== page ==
Sometimes you may come accross the following question related to D365FO performance: "Our customer has X transactions per day, can D365FO handle this?". The problem is that currently, Microsoft doesn't publish any D365FO performance tests and the current answer is: "You need to test it with your specific setup". In this post, I try to provide some steps to run a D365FO performance test. It will be for a standard Demo database, so it can be executed without big efforts.
This test is based on my previous post - How to implement file-based integration in Dynamics 365 FinOps using X++
It loaded 1000 files with 1000 lines each, so 1 million ledger journal lines were created.
To generate such test files I created a new form in the Tutorial integration module:
It allows specifying a link to the Azure file share, a template for a file name, a number of files and a number of lines in each file.
When you press Create ledger journal files button it creates the specified number of files in the Incoming Azure file share folder.
For a test data all possible values combinations for BusinessUnit, Department, CostCenter are used combined with 60* Main accounts for Credit, 50* Main accounts for Debit.
Even in the Demo database, there are more than 1 million different combinations, so all files will have different values for ledger dimensions.
Then I ran a Load messages task as a batch job and measured its execution time. It created and posted 1000 ledger journals(with 1000 lines each).
To run this test I used a standard cloud DEV VM with 16HDD and the Demo database.
I did the following preparation:
Installed DEVCommon and DEVTutorial models from https://github.com/TrudAX/XppTools repository.
Created a new Azure file share and created a ledger message type linked to it
Budgeting - Setup - Budget control configuration
After that I generated 1000 files and ran the test.
I used a standard cloud DEV VM with 16HDD and the Demo database. I ran the test on 2 VM sizes:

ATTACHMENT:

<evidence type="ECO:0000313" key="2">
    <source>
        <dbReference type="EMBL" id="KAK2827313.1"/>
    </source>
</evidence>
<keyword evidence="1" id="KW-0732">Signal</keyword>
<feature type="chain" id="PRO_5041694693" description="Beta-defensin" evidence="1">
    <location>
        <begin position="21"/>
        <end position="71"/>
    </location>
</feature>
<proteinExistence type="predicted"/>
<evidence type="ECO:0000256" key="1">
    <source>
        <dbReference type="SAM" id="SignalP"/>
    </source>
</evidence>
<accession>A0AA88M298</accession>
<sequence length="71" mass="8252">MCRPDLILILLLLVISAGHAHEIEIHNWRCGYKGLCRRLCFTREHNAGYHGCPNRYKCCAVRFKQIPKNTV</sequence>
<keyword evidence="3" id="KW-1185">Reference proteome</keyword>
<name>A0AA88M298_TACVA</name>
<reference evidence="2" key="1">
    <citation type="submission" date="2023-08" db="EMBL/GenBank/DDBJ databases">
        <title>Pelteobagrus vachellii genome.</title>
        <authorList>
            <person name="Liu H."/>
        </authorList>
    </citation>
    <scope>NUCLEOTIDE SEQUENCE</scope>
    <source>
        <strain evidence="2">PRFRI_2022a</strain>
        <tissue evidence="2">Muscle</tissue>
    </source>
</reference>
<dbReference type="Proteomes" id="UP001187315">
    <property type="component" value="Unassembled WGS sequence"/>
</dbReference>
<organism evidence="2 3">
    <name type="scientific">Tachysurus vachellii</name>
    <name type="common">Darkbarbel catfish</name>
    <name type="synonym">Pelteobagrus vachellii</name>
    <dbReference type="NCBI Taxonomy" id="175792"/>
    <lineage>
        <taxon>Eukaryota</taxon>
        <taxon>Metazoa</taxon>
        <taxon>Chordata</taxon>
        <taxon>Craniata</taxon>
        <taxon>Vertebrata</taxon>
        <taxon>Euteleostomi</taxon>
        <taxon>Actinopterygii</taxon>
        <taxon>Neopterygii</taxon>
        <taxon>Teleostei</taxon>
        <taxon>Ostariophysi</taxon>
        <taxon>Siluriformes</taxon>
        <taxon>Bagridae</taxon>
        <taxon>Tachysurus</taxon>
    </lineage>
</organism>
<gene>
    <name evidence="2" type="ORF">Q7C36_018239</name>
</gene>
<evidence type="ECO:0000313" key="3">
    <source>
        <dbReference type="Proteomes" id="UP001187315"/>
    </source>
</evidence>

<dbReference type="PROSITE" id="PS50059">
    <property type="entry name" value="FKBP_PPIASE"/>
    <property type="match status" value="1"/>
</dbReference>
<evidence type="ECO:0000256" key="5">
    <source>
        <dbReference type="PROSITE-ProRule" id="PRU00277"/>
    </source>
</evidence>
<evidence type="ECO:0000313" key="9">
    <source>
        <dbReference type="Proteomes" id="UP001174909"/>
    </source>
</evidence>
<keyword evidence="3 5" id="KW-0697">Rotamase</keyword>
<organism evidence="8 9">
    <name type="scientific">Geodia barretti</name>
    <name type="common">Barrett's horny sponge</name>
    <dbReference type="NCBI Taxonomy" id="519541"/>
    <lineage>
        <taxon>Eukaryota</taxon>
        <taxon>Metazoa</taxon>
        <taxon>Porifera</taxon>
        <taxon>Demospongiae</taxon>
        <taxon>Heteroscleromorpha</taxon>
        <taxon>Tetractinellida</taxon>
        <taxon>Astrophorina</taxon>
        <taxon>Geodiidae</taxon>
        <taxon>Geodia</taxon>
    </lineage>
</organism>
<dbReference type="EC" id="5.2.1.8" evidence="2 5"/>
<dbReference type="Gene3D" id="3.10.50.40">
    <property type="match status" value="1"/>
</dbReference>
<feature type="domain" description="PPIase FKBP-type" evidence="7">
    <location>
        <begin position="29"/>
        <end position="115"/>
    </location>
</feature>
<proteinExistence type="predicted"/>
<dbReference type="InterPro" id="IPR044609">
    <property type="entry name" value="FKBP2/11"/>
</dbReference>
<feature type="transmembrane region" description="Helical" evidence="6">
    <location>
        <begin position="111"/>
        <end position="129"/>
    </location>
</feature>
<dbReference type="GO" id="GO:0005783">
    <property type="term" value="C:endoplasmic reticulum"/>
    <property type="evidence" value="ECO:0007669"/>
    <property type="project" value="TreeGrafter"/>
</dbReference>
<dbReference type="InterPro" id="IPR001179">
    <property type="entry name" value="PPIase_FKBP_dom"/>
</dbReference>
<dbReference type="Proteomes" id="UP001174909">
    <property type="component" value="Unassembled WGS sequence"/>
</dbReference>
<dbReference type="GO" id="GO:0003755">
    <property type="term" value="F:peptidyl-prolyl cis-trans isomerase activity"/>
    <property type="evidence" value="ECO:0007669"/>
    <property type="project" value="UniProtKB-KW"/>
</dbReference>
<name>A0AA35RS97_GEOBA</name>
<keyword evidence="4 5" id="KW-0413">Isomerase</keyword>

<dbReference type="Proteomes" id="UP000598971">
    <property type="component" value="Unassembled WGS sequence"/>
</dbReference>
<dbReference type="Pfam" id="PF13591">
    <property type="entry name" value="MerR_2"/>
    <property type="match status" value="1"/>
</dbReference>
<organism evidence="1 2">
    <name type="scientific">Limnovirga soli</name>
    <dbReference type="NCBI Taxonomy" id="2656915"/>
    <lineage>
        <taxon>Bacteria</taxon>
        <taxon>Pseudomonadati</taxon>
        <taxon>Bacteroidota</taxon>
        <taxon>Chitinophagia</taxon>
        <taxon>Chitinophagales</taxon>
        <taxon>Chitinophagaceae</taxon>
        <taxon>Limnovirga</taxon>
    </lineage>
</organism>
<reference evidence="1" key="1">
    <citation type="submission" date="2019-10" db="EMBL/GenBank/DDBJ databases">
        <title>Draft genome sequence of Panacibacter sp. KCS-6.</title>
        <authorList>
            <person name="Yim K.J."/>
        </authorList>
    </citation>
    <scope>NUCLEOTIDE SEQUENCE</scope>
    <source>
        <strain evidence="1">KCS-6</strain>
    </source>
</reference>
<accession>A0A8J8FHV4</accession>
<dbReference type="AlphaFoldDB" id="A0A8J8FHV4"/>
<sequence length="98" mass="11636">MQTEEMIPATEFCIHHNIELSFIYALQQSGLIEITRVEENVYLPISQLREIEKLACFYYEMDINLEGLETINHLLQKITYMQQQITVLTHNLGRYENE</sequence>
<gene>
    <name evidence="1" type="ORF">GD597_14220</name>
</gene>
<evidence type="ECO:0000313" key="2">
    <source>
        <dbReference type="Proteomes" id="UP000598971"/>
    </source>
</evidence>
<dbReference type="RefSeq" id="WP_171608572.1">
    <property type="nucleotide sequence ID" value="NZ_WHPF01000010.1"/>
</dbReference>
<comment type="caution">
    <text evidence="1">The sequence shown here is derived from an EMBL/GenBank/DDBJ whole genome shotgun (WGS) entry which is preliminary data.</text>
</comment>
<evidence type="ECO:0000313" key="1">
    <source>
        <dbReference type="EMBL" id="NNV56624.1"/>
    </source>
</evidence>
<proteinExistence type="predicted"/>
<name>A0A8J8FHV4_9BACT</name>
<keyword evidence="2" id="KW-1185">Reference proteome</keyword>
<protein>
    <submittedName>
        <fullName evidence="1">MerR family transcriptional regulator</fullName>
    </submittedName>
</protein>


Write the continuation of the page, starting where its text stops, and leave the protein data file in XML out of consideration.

For each VM size I decided to perform 2 tests:
I started with a fresh Demo database. Loaded and posted 1 million records, then generated the same set of files and loaded them again for a different date. So totally 2 million journal lines were created. The first test generated a new ledger dimension combination for every line, so it was like an initial data load. The second test used existing dimensions combinations, so it was like a periodic load.
The load operation consists of 2 batch jobs. The first reads files from Azure and puts them into D365FO tables. It is a single-threaded job and for both tests, the time was around 1.5 minute for 1000 files. Then the processing job(which is multithreaded) reads the file content from D365FO tables, generates and posts ledger journals.
I got the following times for loading and posting 1M ledger journal lines:
|VM type||First load time||Second load time|
|Standard D8 v3||4h 40 min||3h 40 min|
|Standard D16s v3||3h 6 min||2h 29 min|
During both tests, CPU was used for 100%(about 25% for SQL Server and 75% for Batch service). Ledger journal classes contain a lot of caching and probably they are not optimized for different values for every single line as in this test.
Of course, this test is quite simple, you should not use results from Tier-1 machines for Production planning, as Tier-2 VMs have a different architecture(SQL Azure instead of SQL Server), but I think the behaviour for Tier-2 will be the same: the more expensive service you use, the faster system will work.
I don't have access to Tier-2 VM now, also it is not clear what level of resources Microsoft gives you for Tier-5(Performance) and Production and how these resources operate comparing to local DEV boxes. If you have any information regarding this, please share it with us.
The cloud has some amazing capabilities. Even in this test by just one click(changing a VM size) I increased the load performance by almost 50%. But everything has its price. The current Dynamics 365 Licensing Guide has more than 50 pages, so the pricing structure is quite complex. And probably in the cloud world instead of asking "Can the system load 1M journal lines?" you should ask "What will be the cost of loading 1M lines in 2 hours?".
You can use the provided example for performance testing of File-based integration for D365FO. I uploaded files used for this post to the following folder.
I hope you find this information useful. As always, if you see any improvements, suggestions or have some questions about this work don't hesitate to contact me.